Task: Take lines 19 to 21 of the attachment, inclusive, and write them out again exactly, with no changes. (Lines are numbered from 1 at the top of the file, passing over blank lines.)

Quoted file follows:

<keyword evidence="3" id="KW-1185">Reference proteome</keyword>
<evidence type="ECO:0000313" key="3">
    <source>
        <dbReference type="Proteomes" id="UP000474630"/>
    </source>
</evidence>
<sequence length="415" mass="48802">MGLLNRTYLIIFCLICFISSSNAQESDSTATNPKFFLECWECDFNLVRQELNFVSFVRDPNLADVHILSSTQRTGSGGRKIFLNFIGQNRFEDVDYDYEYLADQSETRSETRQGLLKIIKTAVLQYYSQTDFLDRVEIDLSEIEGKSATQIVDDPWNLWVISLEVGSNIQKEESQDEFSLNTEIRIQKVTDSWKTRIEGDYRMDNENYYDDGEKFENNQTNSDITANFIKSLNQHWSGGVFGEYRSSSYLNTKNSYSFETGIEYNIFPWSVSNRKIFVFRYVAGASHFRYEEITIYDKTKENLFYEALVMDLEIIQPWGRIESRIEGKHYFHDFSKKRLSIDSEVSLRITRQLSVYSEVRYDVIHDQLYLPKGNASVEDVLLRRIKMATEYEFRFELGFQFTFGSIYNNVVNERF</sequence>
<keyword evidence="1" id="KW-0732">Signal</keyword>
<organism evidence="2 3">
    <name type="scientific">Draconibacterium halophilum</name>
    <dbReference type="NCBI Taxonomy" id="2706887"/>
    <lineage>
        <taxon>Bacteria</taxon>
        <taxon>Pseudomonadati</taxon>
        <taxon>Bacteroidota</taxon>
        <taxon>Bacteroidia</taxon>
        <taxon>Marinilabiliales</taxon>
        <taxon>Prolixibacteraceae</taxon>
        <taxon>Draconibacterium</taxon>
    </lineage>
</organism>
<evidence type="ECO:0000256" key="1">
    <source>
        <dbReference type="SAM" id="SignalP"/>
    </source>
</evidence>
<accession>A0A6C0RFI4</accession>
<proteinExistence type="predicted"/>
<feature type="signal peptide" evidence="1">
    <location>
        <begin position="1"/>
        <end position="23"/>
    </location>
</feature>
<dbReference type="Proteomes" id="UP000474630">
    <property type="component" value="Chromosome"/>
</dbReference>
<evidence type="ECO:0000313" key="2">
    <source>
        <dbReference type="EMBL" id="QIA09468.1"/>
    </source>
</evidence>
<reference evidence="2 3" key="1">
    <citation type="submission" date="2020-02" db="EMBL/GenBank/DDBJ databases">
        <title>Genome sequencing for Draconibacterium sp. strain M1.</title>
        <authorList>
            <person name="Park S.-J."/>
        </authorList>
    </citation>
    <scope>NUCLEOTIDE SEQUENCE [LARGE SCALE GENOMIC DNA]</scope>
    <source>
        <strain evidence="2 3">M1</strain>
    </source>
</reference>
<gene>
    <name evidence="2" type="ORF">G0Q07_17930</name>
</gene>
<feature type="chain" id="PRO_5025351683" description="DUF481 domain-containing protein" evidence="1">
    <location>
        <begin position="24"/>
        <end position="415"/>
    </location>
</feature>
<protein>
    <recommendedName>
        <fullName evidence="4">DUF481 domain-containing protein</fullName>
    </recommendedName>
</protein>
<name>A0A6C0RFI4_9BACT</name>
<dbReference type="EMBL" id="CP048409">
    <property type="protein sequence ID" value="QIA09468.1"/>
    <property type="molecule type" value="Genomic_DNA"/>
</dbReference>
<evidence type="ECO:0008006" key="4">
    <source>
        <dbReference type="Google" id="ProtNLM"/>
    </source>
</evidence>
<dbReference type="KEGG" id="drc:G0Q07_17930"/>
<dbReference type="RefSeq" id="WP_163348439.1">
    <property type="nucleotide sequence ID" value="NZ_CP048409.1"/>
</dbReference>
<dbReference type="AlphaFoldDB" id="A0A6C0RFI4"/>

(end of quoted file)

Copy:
        <taxon>Draconibacterium</taxon>
    </lineage>
</organism>